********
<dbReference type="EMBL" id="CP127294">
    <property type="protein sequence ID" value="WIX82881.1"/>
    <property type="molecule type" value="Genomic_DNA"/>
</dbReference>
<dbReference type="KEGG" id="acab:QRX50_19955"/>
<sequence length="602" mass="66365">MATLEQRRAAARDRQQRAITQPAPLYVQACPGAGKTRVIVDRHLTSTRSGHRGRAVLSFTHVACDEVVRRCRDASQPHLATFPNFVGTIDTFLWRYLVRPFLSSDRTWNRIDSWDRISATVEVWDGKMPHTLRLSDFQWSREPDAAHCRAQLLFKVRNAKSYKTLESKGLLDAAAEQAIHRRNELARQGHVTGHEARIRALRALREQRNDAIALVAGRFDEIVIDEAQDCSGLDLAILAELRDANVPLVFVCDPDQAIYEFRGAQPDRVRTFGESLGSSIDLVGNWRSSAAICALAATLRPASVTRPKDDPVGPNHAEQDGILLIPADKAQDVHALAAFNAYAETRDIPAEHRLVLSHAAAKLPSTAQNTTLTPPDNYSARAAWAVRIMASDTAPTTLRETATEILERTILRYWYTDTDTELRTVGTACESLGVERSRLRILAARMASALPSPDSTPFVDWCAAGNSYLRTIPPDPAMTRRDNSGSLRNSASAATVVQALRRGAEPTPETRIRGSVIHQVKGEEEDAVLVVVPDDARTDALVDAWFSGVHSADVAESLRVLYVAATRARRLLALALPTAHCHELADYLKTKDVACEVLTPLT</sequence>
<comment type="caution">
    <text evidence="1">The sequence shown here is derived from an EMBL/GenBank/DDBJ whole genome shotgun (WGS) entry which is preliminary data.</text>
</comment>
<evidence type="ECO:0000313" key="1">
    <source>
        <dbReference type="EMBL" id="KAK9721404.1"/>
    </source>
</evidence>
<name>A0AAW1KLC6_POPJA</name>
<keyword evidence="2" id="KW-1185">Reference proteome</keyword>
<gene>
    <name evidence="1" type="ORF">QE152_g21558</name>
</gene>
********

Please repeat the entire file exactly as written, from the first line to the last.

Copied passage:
<dbReference type="EMBL" id="CP127294">
    <property type="protein sequence ID" value="WIX82881.1"/>
    <property type="molecule type" value="Genomic_DNA"/>
</dbReference>
<dbReference type="KEGG" id="acab:QRX50_19955"/>
<sequence length="602" mass="66365">MATLEQRRAAARDRQQRAITQPAPLYVQACPGAGKTRVIVDRHLTSTRSGHRGRAVLSFTHVACDEVVRRCRDASQPHLATFPNFVGTIDTFLWRYLVRPFLSSDRTWNRIDSWDRISATVEVWDGKMPHTLRLSDFQWSREPDAAHCRAQLLFKVRNAKSYKTLESKGLLDAAAEQAIHRRNELARQGHVTGHEARIRALRALREQRNDAIALVAGRFDEIVIDEAQDCSGLDLAILAELRDANVPLVFVCDPDQAIYEFRGAQPDRVRTFGESLGSSIDLVGNWRSSAAICALAATLRPASVTRPKDDPVGPNHAEQDGILLIPADKAQDVHALAAFNAYAETRDIPAEHRLVLSHAAAKLPSTAQNTTLTPPDNYSARAAWAVRIMASDTAPTTLRETATEILERTILRYWYTDTDTELRTVGTACESLGVERSRLRILAARMASALPSPDSTPFVDWCAAGNSYLRTIPPDPAMTRRDNSGSLRNSASAATVVQALRRGAEPTPETRIRGSVIHQVKGEEEDAVLVVVPDDARTDALVDAWFSGVHSADVAESLRVLYVAATRARRLLALALPTAHCHELADYLKTKDVACEVLTPLT</sequence>
<comment type="caution">
    <text evidence="1">The sequence shown here is derived from an EMBL/GenBank/DDBJ whole genome shotgun (WGS) entry which is preliminary data.</text>
</comment>
<evidence type="ECO:0000313" key="1">
    <source>
        <dbReference type="EMBL" id="KAK9721404.1"/>
    </source>
</evidence>
<name>A0AAW1KLC6_POPJA</name>
<keyword evidence="2" id="KW-1185">Reference proteome</keyword>
<gene>
    <name evidence="1" type="ORF">QE152_g21558</name>
</gene>